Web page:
[Canon] Ulick J. Bourke

Life
1829-1887 [Uileog de Burca]; Irish language revivalist; b. Dec., Castlebar, Co. Mayo [DIW & DIH b. Galway]; ed. St Jarlath’s in Tuam, and St. Patrick’s Maynooth, where he wrote College Irish Grammar (1856); ord. 1858; professor of Irish, logic, and humanities at St Jarlath’s [Tuam], 1858-78; president, 1865-78; parish priest of Kilcolman, Claremorris, 1878; Easy Lessons or Self-Instruction in Irish, serialised in The Nation [many eds.]; first chairman of Soc. for Preservation of the Irish Language, fnd. 1876; left the Society to found the Gaelic Union with David Comyn, 1880; est. Gaelic Journal; taught Dr. Mark Ryan; had Irish letters typecast for Tuam News and Celtic Educator; other works incl. The Aryan Origins of the Gaelic Race and Language (1875); Life and Times of the Most Rev. John MacHale (1882); A Plea for the Evicted Tenants of Mayo (1883), and Pre-Christian Ireland (1887); d. Claremorris . DIW DIB DIH OCIL

[ top ]

Works
The Aryan Origins of the Gaelic Race and Language, Containing Notes on the Origin and Grammar of Irish Language and Literature; the Brehon Laws and Round Tours (London 1875); A Memoir of the Bishop and his Times by Bourke [3rd ed.] (Dublin 1881); The College Irish Grammar, containing some remarks in the form of dissertation on the Orthography of the Language [1st ed.] (Dublin 1856); ed., Sermon in Irish-Gaelic by Rev. James O’Gallagher, Bishop of Raphoe (1877).

[ top ]

Criticism
Gaelic Journal/Irishleabhar, Vol II (Nov 1882- ) [Leabra 2], ‘Beatha Sheaghain Mhic Heil Ardeaspoig Thuama’ [John McHale, sic] by Very Rev. U. J. Canon Bourke, PP MRIA, [in seven parts] pp.24-25, 43-46, 120-122; 137-43; 209-16; 287-92; 305-11, prefixes by an elegy (‘Air Bás ..’]. Note that the biography assumes the front-page position is several issues.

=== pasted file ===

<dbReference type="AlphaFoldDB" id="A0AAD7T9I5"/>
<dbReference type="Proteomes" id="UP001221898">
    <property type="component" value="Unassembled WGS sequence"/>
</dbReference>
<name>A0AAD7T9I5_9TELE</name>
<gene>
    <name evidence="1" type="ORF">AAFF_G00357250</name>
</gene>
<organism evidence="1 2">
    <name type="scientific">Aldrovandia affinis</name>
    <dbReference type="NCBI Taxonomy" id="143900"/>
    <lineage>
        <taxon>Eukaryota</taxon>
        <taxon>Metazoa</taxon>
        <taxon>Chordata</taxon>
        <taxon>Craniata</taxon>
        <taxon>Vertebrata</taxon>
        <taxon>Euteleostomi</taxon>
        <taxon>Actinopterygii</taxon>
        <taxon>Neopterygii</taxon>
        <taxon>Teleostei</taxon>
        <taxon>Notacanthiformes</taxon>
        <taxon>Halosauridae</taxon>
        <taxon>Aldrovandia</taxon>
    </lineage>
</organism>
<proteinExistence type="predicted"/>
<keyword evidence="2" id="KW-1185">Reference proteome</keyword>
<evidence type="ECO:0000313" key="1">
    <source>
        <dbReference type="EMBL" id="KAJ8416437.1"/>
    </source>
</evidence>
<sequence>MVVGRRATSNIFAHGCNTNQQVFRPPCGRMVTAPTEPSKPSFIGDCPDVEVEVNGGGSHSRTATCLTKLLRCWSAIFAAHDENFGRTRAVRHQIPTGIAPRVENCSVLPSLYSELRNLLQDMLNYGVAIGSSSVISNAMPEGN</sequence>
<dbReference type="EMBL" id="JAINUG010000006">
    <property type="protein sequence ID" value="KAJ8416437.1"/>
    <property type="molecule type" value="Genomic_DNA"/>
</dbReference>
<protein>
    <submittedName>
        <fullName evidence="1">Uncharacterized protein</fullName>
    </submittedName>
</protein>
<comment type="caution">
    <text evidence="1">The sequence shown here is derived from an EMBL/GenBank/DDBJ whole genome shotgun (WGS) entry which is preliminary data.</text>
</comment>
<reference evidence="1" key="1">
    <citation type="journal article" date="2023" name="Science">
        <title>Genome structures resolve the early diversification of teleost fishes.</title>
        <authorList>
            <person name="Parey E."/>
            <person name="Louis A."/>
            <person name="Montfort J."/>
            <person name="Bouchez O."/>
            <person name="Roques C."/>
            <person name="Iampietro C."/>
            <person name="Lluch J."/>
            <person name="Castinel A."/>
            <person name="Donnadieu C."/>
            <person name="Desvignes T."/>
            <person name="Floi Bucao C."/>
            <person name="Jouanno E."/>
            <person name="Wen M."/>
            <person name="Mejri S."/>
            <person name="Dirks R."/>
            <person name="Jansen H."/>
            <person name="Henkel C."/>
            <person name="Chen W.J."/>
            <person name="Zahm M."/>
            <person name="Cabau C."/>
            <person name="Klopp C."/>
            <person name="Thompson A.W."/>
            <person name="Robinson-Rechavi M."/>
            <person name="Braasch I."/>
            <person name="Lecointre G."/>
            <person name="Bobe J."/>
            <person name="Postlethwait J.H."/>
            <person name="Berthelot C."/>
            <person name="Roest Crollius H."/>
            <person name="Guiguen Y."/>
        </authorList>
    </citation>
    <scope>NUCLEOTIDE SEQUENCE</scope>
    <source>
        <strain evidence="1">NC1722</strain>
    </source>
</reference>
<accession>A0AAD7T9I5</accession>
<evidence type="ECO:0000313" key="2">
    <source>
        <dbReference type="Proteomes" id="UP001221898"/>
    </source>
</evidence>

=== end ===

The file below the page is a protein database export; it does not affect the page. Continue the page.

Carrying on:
[ top ]

Commentary
Dominic Daly, The Young Douglas Hyde (1974), finds that Gaelic League policy is foreshadowed in the essay on ‘The Language of the Gael’, a long appendix to Canon Bourke’s edition of Dr. Gallagher’s Irish Sermons [1877] which Hyde acquired with other books and MSS at an book auction in August 1878. (pp.40-42.)

Maurice Sweeney, reviewing reviewing Dermot McGuinne, Irish Type Design, A History of Printing Types in the Irish Character (IAP 1991?), writes: notes that ‘Canon Ulick J Bourke in an introduction to his book The College Irish Grammar (1856) wrote, “the Irish language has been unmercifully mangled in endeavouring to make it look neat in its foreign anti-national dress. English letters [are] most unfit to display the natural grace and energy of the Irish language.” Several years later he recanted, coming to believe that the old Irish character was, just like the “English letter” essentially Roman, and that “therefore, we, to be up to the age, ought, like men of sense, to adopt that letter which is the best, the readiest in writing, and that which from practice is to our own hand ready and easy.” The debate was effectively concluded in 1960 when the Irish Department of Education adopted Roman for school texts. At the founding of the State, moreover, cló rómánach had been adopted for official documents in Irish.’ (The Irish Times, 25 July 7 1992)

[ top ]

References
Brian Cleeve & Anne Brady, A Dictionary of Irish Writers (Dublin: Lilliput 1985); wrote grammar as student at Maynooth; pulished simple lession in Irish in The Nation; Professor in Tuam College, 1859, and President, 1865; parish priest in Mayo; wrote life of John MacHale, Archb. of Tuam, as a serial in Gaelic Journal [Irishleabhar na Gaeilge], 1882-83; translated into English and published as The Life & Times of the Most Rev. John MacHale (1882).

Belfast Public Library holds The Aryan Origin of the Celtic Race and Language (1875); The College Grammar; Life and Times of ... John MacHale (1882).

Cathach Books (1996-97) lists The College Irish Grammar, compiled chiefly with a view to aid the studetns of St Patrick’s College, Maynooth, and the Catholic University of Ireland; in the study of the National Language [n.d.], 204pp. [fp. with Irish script].

[ top ]

Notes
Namesake: the younger brother who enjoys the love of the mother of the central character, denied to him, in George Moore’s story ‘So On He Fares’ (The Untilled Field), is called Ulick Bourke.

[ top ]